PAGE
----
Agile + DevOps West 2019 Concurrent Session : Hunting Sasquatch: Finding Intermittent Issues Using Periodic Automation

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Wednesday, June 5, 2019 - 11:45am to 12:45pm

Hunting Sasquatch: Finding Intermittent Issues Using Periodic Automation

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In pop culture, Sasquatch (aka Bigfoot) is an ape-like creature infrequently seen in the Pacific Northwest of North America—if he even exists. In the software realm, we have our own version of Sasquatch: that irritating, elusive "intermittent issue." Traditionally, we run automated tests on event boundaries, like when we have a successful deployment; we look for problems when we think they may have been introduced. Logically, points of change are when we expect to have injected issues, so we tend to only look for issues then. This approach alone, however, limits opportunities to reproduce intermittent issues. If we also run our automation periodically, we have additional opportunities to reproduce these types of issues; we call this approach periodic automation. Paul Grizzaffi will give a real-world example of when periodic automation helped locate an elusive issue, an explanation of how this approach relates to high-volume automated testing (HiVAT), some HiVAT basics, and some considerations we need to be mindful of when implementing periodic automation in order to avoid desensitization to failures.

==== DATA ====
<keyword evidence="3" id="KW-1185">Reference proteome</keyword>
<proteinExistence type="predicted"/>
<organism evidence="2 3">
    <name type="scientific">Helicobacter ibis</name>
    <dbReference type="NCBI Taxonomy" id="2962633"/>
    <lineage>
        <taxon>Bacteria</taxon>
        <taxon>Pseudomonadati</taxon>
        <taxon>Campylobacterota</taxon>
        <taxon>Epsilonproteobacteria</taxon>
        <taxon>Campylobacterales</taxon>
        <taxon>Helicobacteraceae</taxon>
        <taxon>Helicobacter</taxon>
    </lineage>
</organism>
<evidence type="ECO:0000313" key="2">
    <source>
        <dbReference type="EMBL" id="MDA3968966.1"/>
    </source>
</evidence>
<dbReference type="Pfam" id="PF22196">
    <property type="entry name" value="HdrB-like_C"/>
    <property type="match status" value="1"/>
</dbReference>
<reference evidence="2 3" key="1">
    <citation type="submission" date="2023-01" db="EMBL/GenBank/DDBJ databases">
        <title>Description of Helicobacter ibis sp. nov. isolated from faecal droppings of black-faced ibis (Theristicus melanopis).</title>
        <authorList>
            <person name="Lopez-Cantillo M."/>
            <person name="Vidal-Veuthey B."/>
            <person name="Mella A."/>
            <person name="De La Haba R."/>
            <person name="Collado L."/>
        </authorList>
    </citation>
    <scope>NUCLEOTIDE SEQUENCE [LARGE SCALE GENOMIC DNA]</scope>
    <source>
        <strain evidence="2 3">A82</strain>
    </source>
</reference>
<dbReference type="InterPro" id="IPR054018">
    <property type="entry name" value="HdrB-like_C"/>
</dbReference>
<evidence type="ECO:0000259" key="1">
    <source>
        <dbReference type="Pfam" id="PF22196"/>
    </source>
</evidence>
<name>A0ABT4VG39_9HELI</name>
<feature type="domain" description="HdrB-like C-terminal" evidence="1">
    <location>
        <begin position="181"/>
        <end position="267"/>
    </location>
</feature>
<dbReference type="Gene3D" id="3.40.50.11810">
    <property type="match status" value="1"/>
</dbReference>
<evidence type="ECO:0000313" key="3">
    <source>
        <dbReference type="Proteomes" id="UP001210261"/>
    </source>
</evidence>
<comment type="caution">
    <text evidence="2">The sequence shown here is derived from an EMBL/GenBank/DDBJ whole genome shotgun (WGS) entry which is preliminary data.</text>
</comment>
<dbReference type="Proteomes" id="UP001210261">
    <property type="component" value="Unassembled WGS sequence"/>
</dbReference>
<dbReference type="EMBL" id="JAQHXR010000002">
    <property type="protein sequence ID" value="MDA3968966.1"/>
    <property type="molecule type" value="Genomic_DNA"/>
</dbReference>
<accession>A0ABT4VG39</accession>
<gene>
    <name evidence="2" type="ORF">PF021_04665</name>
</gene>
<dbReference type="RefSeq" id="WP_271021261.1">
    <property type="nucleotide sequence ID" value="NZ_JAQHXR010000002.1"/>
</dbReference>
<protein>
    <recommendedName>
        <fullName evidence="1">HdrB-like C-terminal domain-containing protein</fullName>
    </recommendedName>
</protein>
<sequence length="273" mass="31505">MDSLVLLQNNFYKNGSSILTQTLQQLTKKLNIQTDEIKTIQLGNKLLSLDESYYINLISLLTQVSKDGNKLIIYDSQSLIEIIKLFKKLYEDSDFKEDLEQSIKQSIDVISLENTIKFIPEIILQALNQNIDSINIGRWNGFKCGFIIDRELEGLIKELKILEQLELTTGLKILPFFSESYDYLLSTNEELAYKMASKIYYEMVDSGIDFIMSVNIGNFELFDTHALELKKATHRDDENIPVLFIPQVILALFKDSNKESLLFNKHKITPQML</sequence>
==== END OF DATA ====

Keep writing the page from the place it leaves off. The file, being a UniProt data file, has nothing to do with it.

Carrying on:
As a Principal Automation Architect at Magenic, Paul Grizzaffi is following his passion of providing technology solutions to testing and QA organizations, including automation assessments, implementations, and through activities benefiting the broader testing community. An accomplished keynote speaker and writer, Paul has spoken at both local and national conferences and meetings. He is an advisor to Software Test Professionals and STPCon, as well as a member of the Industry Advisory Board of the Advanced Research Center for Software Testing and Quality Assurance (STQA) at UT Dallas where he is a frequent guest lecturer. Paul enjoys sharing his experiences and learning from other testing professionals; his mostly cogent thoughts can be read on his blog.